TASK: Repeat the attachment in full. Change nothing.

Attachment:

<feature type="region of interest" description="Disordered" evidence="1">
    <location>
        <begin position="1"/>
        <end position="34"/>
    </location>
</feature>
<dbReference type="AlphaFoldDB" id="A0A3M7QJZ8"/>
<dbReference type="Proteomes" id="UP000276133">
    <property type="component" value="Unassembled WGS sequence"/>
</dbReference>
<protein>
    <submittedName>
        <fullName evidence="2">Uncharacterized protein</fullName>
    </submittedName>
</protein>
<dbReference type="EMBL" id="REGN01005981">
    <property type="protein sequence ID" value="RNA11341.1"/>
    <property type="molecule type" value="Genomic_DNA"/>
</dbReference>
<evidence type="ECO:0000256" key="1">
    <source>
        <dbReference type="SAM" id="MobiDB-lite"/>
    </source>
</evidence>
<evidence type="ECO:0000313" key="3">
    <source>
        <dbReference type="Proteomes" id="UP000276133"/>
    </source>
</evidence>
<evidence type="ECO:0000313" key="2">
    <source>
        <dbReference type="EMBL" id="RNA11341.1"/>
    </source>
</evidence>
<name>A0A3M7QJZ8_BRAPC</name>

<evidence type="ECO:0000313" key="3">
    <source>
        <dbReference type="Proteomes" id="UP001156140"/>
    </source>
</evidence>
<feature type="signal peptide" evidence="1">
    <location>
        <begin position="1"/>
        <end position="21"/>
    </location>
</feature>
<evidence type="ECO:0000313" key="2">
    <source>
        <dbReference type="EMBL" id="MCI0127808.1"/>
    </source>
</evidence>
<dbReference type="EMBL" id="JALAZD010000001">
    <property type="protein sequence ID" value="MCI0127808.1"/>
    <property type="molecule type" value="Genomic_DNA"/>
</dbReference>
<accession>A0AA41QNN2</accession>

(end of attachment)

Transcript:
<feature type="region of interest" description="Disordered" evidence="1">
    <location>
        <begin position="1"/>
        <end position="34"/>
    </location>
</feature>
<dbReference type="AlphaFoldDB" id="A0A3M7QJZ8"/>
<dbReference type="Proteomes" id="UP000276133">
    <property type="component" value="Unassembled WGS sequence"/>
</dbReference>
<protein>
    <submittedName>
        <fullName evidence="2">Uncharacterized protein</fullName>
    </submittedName>
</protein>
<dbReference type="EMBL" id="REGN01005981">
    <property type="protein sequence ID" value="RNA11341.1"/>
    <property type="molecule type" value="Genomic_DNA"/>
</dbReference>
<evidence type="ECO:0000256" key="1">
    <source>
        <dbReference type="SAM" id="MobiDB-lite"/>
    </source>
</evidence>
<evidence type="ECO:0000313" key="3">
    <source>
        <dbReference type="Proteomes" id="UP000276133"/>
    </source>
</evidence>
<evidence type="ECO:0000313" key="2">
    <source>
        <dbReference type="EMBL" id="RNA11341.1"/>
    </source>
</evidence>
<name>A0A3M7QJZ8_BRAPC</name>

<evidence type="ECO:0000313" key="3">
    <source>
        <dbReference type="Proteomes" id="UP001156140"/>
    </source>
</evidence>
<feature type="signal peptide" evidence="1">
    <location>
        <begin position="1"/>
        <end position="21"/>
    </location>
</feature>
<evidence type="ECO:0000313" key="2">
    <source>
        <dbReference type="EMBL" id="MCI0127808.1"/>
    </source>
</evidence>
<dbReference type="EMBL" id="JALAZD010000001">
    <property type="protein sequence ID" value="MCI0127808.1"/>
    <property type="molecule type" value="Genomic_DNA"/>
</dbReference>
<accession>A0AA41QNN2</accession>